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Radius of effect of atomic interactions

  1. Jan 25, 2014 #1


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    Suppose that I have an atom in one corner of a room, and I fire a photon toward the opposite corner (and assume that it is absorbed there into the wall). There is essentially zero probability that that photon will interact with the atom (either be captured, or stimulate emission, or whatever). As the angle at which I fire the photon relative to the position of the atom becomes smaller, this probability increases until I'm aiming essentially at the nucleus of the atom, at which (I assume) the interaction probability will be largest. Several questions: 1. Am I framing this correctly? That is, it is a matter of interaction probabilities and the spatial relations determine these. 2. (Here's my real question) How does one frame this mathematically, esp. regarding the excitation state of the atom? 3. Suppose that instead of an atom and a photon I'm shooting another atom at the first one, say, I'm shooting one ground state H at another the same, v. H+ at H+, or an excited H at another? In these cases I'm hoping to find an equation that relates the excitation state of the atoms to the angles of interaction and the interaction probabilities.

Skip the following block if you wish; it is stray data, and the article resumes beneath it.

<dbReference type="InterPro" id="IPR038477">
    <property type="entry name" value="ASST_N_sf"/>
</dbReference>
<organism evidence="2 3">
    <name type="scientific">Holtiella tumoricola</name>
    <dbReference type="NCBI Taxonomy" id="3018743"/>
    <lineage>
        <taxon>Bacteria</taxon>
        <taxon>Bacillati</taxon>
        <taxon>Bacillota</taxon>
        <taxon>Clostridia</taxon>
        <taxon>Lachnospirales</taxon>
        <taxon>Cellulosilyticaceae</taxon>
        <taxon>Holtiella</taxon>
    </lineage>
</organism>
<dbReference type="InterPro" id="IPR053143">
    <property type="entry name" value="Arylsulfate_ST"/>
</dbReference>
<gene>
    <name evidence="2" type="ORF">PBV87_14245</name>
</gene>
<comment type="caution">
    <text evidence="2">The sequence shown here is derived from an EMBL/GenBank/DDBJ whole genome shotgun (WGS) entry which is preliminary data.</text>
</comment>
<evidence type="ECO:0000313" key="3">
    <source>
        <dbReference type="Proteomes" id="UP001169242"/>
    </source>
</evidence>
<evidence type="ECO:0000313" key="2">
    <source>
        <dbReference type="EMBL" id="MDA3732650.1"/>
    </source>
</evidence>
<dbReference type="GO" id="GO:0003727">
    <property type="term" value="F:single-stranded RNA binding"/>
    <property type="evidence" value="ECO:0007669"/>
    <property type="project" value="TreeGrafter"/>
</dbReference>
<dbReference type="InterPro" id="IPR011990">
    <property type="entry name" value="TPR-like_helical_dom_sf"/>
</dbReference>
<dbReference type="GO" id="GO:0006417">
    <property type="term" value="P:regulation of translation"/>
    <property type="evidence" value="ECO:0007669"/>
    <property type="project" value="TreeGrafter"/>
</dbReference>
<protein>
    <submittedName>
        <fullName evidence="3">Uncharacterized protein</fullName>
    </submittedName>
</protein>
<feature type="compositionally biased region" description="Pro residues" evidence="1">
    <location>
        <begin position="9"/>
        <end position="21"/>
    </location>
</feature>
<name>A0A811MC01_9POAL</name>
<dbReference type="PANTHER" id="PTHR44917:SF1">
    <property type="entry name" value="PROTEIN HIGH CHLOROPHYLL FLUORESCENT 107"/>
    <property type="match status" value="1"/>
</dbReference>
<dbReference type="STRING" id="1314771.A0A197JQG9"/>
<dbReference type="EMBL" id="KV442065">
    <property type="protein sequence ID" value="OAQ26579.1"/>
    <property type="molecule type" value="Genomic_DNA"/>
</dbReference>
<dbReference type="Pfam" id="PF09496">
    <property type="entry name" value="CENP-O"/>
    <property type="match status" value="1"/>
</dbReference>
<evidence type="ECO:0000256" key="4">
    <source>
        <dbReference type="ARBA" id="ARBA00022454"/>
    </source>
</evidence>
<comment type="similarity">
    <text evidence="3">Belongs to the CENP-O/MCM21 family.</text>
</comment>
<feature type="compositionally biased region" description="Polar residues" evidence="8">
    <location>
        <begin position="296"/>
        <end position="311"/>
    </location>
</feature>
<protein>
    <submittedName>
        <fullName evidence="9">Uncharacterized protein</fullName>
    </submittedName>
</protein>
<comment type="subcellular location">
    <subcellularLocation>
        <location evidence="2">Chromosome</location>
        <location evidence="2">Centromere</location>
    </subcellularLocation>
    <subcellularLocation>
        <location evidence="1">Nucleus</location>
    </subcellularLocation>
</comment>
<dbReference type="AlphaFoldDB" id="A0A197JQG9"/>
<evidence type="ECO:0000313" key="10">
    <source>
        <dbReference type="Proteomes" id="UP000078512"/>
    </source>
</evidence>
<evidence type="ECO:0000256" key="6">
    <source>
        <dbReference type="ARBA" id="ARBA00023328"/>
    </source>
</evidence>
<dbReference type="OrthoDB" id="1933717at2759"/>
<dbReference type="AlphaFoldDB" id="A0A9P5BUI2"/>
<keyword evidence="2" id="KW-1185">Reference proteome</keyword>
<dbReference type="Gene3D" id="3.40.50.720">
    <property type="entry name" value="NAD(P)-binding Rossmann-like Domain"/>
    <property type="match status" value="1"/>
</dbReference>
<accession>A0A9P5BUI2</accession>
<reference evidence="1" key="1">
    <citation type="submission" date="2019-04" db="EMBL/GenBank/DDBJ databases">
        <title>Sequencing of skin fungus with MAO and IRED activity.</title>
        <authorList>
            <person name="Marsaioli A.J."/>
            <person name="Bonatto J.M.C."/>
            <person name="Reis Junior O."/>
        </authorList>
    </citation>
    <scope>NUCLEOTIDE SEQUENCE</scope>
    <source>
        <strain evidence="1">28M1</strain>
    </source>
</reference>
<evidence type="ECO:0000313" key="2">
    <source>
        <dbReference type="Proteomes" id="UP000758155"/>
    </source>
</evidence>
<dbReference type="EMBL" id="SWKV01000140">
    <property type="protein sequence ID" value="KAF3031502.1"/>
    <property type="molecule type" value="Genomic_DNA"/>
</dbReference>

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  3. Jan 25, 2014 #2


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    The photon is not a classical point-like particle, but the basic idea is right - the interaction probability depends on the direction of your photon emission, aiming as precise as possible should give the largest interaction probability.
    Depends on the theory you use to describe the interaction. For single photons, probably quantum electrodynamics, and then it gets complicated (you first need some superposition of planar waves to describe your localized particles, and then scattering amplitudes for all those planar waves, ...
    Nonrelativistic quantum mechanics with continuous light is easier.
    I guess that's possible, but probably complicated. For two charged H+ (=just the nuclei): if the energy is not too high, you get the Coulomb repulsion only, and you can solve the system with classical mechanics.
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